The U.S. Jewish Vote, 2012

The race for the next U.S. presidency is on, but this time, not so many Americans are heading for the exits. Four years ago, when presidential contender, 76-year-old Arizona Senator John McCain, named the intellectually feather-weight Alaska governor Sarah Palin as his vice presidential running mate, many serious people considered emigration to Canada or Australia. The thought of having Sarah Palin, who in an interview could not name a single newspaper she read and who claimed she could see Russia from her upstairs window, being only a heart-beat away from the presidency scared the bejeebars out of many U.S.-citizens.

The Obama–Romney race is too close to call and depending on whose polls one believes, the outcome is up in the air. While just a couple of weeks ago Obama had a clear lead, in areas his lamentable performance in his first debate with Romney erased much of his advantage. Huge amounts of money are thrown into the race and Sheldon Adelson, the Nevada casino mogul who made most of his money legally has offered 100 million dollars to help Mitt Romney win the presidency. He threw 10 million dollars in the ring to help failed presidential contender and former U.S. House speaker Newt Gingrich, whose virulent rhetoric for attacking Iran he heartily endorsed.  He does not trust Obama’s commitment to Israel, does not believe the sanctions that this administration has enforced on Iran work and of course does not want to pay higher taxes that Obama, if re-elected would impose.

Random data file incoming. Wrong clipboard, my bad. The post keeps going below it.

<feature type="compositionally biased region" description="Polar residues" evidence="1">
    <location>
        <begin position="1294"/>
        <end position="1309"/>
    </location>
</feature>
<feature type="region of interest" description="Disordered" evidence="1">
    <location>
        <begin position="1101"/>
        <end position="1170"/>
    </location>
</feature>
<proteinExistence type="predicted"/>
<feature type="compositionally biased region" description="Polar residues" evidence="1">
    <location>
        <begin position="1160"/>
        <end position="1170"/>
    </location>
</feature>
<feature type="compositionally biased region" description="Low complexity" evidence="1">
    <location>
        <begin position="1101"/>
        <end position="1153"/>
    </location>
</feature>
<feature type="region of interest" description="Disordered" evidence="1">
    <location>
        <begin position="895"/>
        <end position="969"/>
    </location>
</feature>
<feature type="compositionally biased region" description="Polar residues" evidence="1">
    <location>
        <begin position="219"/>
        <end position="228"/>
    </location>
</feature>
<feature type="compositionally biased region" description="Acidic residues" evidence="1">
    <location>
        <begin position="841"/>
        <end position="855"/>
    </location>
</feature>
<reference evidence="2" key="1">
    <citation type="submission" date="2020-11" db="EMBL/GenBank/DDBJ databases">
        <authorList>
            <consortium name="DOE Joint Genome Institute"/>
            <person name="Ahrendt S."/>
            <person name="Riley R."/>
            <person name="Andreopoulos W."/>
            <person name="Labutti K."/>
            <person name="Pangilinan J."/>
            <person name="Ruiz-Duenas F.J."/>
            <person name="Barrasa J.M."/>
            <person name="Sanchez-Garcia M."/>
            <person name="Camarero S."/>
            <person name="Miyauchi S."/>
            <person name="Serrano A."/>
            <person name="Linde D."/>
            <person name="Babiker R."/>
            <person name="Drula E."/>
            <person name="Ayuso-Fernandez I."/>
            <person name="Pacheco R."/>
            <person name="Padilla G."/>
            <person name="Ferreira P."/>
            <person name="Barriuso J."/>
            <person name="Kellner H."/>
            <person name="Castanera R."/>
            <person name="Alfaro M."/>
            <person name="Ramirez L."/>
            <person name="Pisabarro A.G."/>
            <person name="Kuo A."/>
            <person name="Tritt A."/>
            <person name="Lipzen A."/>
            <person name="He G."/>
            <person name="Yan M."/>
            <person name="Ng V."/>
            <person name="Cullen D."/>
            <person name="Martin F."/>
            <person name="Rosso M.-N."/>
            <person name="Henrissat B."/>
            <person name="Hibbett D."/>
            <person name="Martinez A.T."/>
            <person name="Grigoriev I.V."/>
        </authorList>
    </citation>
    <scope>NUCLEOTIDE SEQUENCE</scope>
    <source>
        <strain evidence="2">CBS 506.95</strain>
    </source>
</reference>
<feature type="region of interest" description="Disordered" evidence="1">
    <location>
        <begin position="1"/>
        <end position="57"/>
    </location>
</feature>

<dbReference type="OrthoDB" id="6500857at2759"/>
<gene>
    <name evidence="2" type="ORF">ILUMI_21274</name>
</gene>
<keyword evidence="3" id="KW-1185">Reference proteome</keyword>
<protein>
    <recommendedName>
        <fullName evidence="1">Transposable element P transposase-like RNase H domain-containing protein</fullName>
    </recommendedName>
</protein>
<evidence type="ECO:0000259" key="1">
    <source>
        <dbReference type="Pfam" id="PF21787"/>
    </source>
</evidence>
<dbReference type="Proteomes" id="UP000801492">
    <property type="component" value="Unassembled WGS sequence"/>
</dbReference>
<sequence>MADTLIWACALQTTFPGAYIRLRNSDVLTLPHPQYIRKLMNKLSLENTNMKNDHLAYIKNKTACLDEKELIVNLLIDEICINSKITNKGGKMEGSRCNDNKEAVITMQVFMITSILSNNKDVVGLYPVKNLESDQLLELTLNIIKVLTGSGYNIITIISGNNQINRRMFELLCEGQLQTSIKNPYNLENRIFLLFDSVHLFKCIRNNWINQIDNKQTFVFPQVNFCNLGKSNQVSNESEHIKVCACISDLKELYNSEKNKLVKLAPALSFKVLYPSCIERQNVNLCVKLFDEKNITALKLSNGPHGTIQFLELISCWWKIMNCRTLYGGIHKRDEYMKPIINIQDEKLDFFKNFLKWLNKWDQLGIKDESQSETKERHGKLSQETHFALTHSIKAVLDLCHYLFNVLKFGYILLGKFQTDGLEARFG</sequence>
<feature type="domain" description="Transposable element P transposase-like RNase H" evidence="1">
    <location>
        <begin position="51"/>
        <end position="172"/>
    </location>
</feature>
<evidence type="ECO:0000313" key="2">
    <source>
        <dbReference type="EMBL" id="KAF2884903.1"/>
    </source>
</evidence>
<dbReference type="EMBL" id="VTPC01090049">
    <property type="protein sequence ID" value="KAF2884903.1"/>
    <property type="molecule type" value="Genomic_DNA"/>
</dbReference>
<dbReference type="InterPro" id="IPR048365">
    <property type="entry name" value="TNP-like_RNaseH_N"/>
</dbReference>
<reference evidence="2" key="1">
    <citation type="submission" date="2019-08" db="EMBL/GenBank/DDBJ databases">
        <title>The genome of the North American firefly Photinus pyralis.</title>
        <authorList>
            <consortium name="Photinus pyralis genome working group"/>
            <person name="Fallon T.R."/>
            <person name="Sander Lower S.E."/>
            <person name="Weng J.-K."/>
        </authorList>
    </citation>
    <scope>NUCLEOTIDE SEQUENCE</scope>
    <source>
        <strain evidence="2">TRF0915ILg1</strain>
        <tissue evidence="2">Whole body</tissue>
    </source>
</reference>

As many of us are sitting on shpilkes, there are Washington insiders who believe Obama can win this race.

Since the days of Franklin Delano Roosevelt, Jews have voted in overwhelming numbers for the Democratic candidate (the outliers being Dwight Eisenhower in 1956 and Ronald Reagan in 1980, who both garnered a significant proportion, though still no more than 40 percent of the Jewish vote).

The benchmark is President Obama’s impressive capture of 78 percent of Jewish voters in 2008. The result may be lower this time around. Reasons include the demographic growth of ultra-Orthodoxy; the more conservative voting habits of Jewish immigrants from the former Soviet Union; and the general economic downturn experienced by Jews and other Americans.

Every four years, some predict that Jews will make an exodus from the Democratic Party, but this has not come to pass. Jews like to have choices, be it on either legal abortion, which the Romney/Ryan ticket does not support, or the Republican views on U.S.-Israel relations with their strong Christian bent, which is distasteful to many Jews along with their conservative policies on social issues and the economy.

According to Ambassador Dennis Ross, distinguished professor in the practice of diplomacy for the Program for Jewish Civilization points out that the recent Arab Awakening makes the American relationship with Israel especially important, and no administration has done more for Israel than Obama’s.

The passing of hurricane Sandy has put campaigning on a momentary halt. Barack Obama is back in the White House demonstrating his presidential leadership. Republicans complain, and democrats hope, that this storm is the president’s stroke of luck.

From our correspondent, Emily Vogl

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